One of the surest ways to avoid the harmful effects of tooth decay is to maintain good oral hygiene habits. Another way is to detect cavities early and nip them in the bud before they progress into full-blown health problems like abscesses, tooth loss, and even nerve damage. While most cavities can be treated easily with fillings, the process of filling a tooth weakens the tooth, making it prone to fractures, and sometimes, infection. The bigger the cavity, the more damage is done to the tooth structure. By detecting cavities early, when they are smaller and less complicated to treat, tooth integrity can be preserved and dental disasters can be averted.
Once upon a time, patients had to rely solely on a dentist’s manual examination, x-rays, or on their own subjective symptoms, to ascertain the presence of cavities; however, not all cavities are discernible by the human eye and in the early stages, not all cavities produce noticeable symptoms. Also, by the time cavities show up on x-rays, the decay has already progressed to a considerable portion of the tooth.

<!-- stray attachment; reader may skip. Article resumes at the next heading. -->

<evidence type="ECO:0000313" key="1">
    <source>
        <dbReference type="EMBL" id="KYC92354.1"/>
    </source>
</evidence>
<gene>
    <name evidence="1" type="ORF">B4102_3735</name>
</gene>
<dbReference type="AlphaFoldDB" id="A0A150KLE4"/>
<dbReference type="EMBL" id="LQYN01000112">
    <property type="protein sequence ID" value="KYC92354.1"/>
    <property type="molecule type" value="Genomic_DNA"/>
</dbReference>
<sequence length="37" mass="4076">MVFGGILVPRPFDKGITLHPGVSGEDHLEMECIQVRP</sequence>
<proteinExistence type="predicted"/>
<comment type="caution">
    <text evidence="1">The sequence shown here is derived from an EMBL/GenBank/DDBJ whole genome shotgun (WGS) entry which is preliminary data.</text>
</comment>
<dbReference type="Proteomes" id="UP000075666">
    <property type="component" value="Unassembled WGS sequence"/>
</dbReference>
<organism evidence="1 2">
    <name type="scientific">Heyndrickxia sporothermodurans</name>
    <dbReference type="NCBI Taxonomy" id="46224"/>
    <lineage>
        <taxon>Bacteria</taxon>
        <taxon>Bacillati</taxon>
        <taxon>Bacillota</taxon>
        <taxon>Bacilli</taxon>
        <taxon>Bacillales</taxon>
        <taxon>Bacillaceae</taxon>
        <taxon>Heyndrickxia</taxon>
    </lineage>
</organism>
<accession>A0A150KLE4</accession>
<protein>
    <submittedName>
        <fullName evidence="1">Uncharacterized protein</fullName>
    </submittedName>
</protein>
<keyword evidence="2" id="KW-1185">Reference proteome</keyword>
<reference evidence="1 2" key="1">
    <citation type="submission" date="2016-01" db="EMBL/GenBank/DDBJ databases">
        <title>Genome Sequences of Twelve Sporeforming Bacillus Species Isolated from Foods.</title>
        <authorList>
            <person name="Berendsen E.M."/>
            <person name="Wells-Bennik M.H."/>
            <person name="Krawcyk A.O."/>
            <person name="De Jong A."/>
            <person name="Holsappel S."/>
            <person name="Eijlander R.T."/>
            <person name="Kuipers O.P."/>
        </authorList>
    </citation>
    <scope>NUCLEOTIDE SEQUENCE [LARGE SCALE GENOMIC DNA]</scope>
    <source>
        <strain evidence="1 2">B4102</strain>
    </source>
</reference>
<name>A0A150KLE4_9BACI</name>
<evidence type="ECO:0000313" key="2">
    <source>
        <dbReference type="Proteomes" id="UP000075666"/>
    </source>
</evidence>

Nowadays, FDA-approved laser technology is the cutting edge of cavity detection. A laser light is beamed onto the teeth and areas of the teeth where decay is present show fluorescence (glow brightly). The laser detector also produces an audible signal when passed over suspicious areas. Additionally, these devices register a number on a scale which gives an idea of whether the area requires immediate treatment or is simply a vulnerable area that should be actively monitored.
Lasers detectors have a 90 percent accuracy rate at detecting cavities. These instruments expose pin prick-sized cavities that are just starting to form, i.e., cavities that require only a small filling. Small fillings mean less damage to the tooth structure, and they also reduce the risk of complications like abscesses, fracturing, and tooth loss further down the road, complications that can be quite expensive to treat. Laser cavity detection also aids in cavity prevention since it exposes vulnerable areas that can be treated with fluoride therapy or dental sealants before cavities form.
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